The Beat of Civil Rights

While there were many famous Civil Rights leaders such as Martin Luther King, Jr., the movement would not have succeeded without thousands of unknown heroes who marched and protested. Albany native Rutha Mae Harris grew up singing in Mt. Calvary Missionary Baptist Church founded by her father in 1932. She recalls life in the segregated town of Albany. In 1961, Charles Sherrod went to Albany to organize protests against segregation. The plan was to boycott business that depended on black customers to survive until they hired black workers. African Americans marched in the streets and were arrested. They protested the arrests and when they were not protesting, they were in churches organizing and planning. Harris became part of a group called the Freedom Singers. She describes how singing empowered her. Albany churches were filled with people singing about freedom. Harris demonstrates how the words of a familiar spiritual could be changed to become a freedom song. Today Harris and Sherrod teach Civil Rights songs to the next generation. She still sings in the choir and loves those songs. Harris is glad she was a part of the movement and did something so positive for herself.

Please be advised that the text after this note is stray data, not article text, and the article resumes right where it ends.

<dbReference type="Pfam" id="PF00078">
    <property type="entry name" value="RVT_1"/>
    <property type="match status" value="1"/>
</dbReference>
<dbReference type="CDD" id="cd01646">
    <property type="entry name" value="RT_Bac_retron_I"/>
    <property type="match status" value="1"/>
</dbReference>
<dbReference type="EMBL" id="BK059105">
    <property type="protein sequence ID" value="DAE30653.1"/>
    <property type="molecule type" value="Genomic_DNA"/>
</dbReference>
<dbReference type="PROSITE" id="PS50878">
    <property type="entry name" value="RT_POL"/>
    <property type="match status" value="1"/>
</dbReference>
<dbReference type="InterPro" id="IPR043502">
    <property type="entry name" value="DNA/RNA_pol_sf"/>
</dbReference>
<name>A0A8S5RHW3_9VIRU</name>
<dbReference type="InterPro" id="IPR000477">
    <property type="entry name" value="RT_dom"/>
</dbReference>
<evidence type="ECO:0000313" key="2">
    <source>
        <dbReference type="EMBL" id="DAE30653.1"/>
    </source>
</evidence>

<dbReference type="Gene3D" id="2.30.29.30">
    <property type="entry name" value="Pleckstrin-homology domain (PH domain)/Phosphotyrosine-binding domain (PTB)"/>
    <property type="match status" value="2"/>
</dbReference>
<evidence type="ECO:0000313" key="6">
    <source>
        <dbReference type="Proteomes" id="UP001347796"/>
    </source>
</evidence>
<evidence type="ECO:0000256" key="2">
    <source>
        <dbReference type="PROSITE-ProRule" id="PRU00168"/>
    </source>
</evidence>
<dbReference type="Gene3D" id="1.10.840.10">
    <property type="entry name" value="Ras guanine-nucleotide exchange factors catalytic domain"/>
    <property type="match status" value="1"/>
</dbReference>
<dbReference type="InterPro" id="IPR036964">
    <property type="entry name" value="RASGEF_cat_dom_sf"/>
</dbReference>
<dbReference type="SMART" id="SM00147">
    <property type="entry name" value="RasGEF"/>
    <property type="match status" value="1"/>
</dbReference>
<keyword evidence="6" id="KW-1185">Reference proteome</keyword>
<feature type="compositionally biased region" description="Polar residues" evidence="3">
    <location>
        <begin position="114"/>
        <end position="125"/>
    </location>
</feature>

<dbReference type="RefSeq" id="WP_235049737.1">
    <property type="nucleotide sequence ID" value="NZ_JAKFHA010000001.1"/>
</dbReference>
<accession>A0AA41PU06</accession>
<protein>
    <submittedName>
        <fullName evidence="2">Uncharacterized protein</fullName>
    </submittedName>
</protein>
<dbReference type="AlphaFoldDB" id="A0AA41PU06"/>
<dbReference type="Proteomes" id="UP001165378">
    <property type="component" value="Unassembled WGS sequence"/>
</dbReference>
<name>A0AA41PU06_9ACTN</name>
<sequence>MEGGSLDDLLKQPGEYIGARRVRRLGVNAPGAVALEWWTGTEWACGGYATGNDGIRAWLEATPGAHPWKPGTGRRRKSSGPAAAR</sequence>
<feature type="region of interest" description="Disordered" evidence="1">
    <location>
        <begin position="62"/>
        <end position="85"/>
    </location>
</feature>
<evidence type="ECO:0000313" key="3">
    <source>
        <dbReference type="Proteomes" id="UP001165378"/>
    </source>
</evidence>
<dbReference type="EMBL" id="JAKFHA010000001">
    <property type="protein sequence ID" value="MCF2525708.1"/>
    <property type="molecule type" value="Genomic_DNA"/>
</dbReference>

Teacher tip: Ask students to dig deeper and learn more about the Freedom Singers from Albany and what they did to advance the Civil Rights movement.